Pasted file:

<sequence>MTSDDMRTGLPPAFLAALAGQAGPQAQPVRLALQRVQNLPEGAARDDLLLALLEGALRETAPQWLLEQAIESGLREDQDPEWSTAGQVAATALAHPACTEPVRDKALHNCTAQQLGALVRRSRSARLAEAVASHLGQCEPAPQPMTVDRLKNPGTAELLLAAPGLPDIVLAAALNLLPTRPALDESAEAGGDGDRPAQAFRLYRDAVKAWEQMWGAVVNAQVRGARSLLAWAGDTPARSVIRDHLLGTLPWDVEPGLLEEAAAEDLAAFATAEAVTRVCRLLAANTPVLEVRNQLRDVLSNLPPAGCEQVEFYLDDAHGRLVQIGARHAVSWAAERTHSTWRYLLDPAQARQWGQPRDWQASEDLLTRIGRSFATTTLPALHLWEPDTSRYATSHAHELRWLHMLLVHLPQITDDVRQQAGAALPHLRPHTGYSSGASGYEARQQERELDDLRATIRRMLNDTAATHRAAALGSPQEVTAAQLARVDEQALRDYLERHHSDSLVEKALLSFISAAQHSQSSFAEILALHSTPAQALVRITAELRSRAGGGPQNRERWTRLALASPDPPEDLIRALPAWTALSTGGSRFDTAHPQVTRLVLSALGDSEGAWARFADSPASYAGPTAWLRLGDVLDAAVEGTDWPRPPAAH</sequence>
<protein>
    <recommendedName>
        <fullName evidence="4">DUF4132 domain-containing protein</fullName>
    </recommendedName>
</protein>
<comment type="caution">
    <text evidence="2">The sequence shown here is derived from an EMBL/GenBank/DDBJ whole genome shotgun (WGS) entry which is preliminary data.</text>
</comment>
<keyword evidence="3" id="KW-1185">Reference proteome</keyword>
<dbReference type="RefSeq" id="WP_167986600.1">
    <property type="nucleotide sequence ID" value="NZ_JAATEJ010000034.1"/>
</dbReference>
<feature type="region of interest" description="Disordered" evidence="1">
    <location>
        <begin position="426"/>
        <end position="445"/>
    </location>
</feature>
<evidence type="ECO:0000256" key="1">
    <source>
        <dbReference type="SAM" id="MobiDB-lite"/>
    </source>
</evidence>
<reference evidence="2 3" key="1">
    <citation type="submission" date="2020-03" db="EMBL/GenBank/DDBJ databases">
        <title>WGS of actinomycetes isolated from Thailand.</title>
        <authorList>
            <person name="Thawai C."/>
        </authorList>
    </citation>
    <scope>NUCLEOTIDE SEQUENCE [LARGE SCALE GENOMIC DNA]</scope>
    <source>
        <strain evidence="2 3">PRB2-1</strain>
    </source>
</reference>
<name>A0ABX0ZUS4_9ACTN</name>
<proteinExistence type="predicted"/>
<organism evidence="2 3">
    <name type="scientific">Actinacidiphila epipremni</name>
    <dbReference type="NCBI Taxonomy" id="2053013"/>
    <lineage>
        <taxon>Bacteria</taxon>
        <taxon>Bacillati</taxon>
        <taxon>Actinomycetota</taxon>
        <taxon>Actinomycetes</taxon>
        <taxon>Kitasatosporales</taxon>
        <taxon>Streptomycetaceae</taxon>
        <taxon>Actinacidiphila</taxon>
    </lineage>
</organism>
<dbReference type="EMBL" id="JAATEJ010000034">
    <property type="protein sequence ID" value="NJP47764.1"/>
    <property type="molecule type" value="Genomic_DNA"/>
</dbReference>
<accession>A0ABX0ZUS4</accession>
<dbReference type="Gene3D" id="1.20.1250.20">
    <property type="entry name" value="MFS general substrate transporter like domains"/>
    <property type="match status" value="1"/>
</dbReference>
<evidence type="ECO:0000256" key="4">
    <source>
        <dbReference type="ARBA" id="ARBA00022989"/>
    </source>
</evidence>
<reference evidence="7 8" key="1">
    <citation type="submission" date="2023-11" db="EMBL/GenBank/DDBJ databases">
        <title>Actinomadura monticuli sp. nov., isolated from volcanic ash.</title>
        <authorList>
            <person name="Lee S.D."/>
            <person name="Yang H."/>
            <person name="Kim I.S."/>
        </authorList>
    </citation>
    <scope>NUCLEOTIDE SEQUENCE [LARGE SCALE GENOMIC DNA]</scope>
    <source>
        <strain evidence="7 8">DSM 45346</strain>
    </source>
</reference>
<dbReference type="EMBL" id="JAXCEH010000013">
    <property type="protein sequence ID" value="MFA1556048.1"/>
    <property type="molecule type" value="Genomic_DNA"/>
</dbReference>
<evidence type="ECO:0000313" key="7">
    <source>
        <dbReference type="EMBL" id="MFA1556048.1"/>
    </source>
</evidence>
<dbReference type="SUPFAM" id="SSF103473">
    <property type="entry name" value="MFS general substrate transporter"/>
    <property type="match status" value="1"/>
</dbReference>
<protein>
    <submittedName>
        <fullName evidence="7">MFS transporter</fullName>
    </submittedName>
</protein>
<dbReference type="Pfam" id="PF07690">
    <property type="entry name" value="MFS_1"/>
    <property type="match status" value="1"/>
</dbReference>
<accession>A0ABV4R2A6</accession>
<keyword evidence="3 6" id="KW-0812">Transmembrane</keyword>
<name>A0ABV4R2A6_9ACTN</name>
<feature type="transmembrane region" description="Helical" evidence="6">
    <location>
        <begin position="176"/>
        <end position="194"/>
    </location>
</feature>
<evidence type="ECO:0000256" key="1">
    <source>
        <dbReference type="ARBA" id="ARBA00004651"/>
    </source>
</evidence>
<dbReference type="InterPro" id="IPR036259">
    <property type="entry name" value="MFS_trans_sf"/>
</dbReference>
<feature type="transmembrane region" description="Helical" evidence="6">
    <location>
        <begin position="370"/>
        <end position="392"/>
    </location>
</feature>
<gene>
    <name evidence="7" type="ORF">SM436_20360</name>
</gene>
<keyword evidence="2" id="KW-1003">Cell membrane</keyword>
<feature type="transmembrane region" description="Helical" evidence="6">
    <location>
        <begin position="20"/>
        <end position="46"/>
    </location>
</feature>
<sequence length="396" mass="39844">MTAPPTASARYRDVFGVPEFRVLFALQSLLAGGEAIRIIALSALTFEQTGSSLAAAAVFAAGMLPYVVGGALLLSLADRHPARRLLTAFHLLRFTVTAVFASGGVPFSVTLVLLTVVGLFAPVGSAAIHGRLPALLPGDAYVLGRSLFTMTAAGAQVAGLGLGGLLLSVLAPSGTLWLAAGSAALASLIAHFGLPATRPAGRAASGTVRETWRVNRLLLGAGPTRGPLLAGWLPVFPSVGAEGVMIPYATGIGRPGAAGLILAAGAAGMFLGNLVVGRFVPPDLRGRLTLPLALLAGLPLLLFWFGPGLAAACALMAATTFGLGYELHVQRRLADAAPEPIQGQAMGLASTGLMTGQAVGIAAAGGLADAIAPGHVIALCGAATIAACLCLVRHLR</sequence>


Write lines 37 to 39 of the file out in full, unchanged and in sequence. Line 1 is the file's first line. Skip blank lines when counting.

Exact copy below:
<name>A0ABX0ZUS4_9ACTN</name>
<proteinExistence type="predicted"/>
<organism evidence="2 3">